by David Herbert Donald

ISBN: 9780684825359

Publisher Simon & Schuster

Published in Biographies & Memoirs/Historical

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Book Description

In the best-selling tradition of Truman, two-time Pulitzer Prize-winning biographer David Herbert Donald offers a new classic in American history and biography - a masterly account of how one man's extraordinary political acumen steered the Union to victory in the Civil War, and of how his soaring rhetoric gave meaning to that agonizing struggle for nationhood and equality.

Donald spent 50 years studying Lincoln, tracing his rise from humble origins to the pinnacle of the presidency. He reveals the development of the future president's character and shows how Lincoln's enormous capacity for growth enabled one of the least experienced men ever elected to high office to become a giant in the annals of American politics. And he depicts a man who was basically passive by nature, yet ambitious enough to take enormous risks and overcome repeated defeats.

Much more than a political biography, Lincoln seats us behind the desk of a president who was both a master of ambiguity and expediency and a great moral leader, as he makes the decisions that preserved the Union and shaped modern America.


Sample Chapter

On the day after the Quincy debate, both Lincoln and Douglas got aboard the City, of Louisiana and sailed down the Mississippi River to Alton, for the final encounter of the campaign. Looking haggard with fatigue, Douglas opened the debate on October 15 in a voice so hoarse that in the early part of the speech he could scarcely be heard. After briefly reviewing the standard arguments over which he and Lincoln had differed since the beginning of the campaign, he made the peculiar decision to devote most of his speech to a detailed defense of his course on Lecompton. He concluded with a rabble-rousing attack on the racial views he attributed to Republicans and an announcement "that the signers of the Declaration of Independence...did not mean negro, nor the savage Indians, nor the Fejee islanders, nor any other barbarous race," when they issued that document.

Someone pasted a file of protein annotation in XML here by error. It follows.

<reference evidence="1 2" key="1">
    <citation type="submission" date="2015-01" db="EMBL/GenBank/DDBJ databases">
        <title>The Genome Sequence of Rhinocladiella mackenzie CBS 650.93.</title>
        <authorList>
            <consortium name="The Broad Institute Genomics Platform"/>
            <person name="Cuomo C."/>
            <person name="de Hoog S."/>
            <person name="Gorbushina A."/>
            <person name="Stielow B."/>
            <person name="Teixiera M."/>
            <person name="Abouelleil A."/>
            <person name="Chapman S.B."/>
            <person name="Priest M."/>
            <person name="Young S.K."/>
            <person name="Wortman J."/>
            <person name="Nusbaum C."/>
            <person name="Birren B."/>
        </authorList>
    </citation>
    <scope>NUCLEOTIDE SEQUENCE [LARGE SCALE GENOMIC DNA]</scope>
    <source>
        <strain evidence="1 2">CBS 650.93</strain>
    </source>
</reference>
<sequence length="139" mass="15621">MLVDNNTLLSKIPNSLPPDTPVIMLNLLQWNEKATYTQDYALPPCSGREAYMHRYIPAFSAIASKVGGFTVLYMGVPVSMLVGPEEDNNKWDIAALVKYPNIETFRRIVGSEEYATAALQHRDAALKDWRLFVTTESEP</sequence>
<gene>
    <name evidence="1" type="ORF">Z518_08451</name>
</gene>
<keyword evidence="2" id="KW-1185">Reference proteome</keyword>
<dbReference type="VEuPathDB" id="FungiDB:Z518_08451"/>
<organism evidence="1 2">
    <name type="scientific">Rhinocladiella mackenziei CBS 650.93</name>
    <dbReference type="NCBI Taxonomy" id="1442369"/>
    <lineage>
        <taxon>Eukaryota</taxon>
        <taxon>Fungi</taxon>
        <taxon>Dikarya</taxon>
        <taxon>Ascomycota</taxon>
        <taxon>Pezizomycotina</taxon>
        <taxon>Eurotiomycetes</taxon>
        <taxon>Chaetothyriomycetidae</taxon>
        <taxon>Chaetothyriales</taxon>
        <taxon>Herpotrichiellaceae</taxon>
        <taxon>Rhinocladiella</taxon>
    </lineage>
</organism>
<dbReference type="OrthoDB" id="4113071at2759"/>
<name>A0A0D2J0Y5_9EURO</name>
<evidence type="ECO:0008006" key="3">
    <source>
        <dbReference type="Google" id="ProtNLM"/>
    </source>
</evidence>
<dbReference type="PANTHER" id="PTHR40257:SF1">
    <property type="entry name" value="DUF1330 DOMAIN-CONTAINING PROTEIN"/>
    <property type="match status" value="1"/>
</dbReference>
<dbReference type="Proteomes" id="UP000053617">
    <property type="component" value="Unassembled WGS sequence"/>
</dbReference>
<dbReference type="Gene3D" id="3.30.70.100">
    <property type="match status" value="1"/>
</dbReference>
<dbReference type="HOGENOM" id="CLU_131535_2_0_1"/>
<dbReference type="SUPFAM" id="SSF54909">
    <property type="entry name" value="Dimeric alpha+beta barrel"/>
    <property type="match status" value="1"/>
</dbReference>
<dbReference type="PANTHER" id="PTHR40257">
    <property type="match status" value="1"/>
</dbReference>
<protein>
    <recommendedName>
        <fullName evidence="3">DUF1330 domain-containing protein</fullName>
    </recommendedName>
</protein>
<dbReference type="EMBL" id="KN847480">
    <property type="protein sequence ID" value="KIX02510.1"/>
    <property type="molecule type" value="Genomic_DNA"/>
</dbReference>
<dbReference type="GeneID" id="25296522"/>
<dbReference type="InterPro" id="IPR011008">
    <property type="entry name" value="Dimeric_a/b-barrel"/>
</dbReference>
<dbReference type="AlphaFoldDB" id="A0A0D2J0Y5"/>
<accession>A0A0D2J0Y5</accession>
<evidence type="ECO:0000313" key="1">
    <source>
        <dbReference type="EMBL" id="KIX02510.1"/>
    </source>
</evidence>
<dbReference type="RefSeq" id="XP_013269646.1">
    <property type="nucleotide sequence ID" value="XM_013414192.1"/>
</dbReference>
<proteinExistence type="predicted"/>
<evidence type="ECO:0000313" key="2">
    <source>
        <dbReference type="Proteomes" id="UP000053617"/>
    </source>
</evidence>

In his reply Lincoln said he was happy to ignore Douglas's long account of his feud with the Buchanan administration; he felt like the put-upon wife in an old jestbook, who stood by as her husband struggled with a bear, saying, "Go it, husband!-Go it bear!" Once again he went through his standard answers to Douglas's charges against him and the Republican party. Recognizing that at Alton he was addressing "an audience, having strong sympathies southward by relationship, place of birth, and so on," he tried explain why it was so important to keep slavery out of Kansas and other national territories. This was land needed "for an outlet for our surplus., population"; this was land where "white men may find a home"; this was "an outlet for free white people every where, the world over-in which Hans, and Baptiste and Patrick, and all other men from all the world, may find new homes and better conditions in their lives.

And that brought him again to what he perceived as "the real issue in this controversy," which once more he defined as a conflict "on the part of one class that looks upon the institution of slavery as a wrong, and of another class that does not look upon it as a wrong." Rising to the oratorical high point in the entire series of debates, he told the Alton audience: "That is the issue that will continue in this country when these poor tongues of Judge Douglas and myself shall be silent. it is the eternal struggle between these two principles--right and wrong--throughout the world. They are the two principles that have stood face to face from the beginning of time; and will ever continue to struggle. The one is the common right of humanity and the other the divine right of kings."

With a brief rejoinder by Douglas, the debates were ended. After that both candidates made a few more speeches to local rallies, but everybody realized that the campaign was over, and the decision now lay with the voters.


Excerpted from "Lincoln" by David Herbert Donald. Copyright © 1996 by David Herbert Donald. Excerpted by permission. All rights reserved. No part of this excerpt may be reproduced or reprinted without permission in writing from the publisher. Excerpts are provided solely for the personal use of visitors to this web site.
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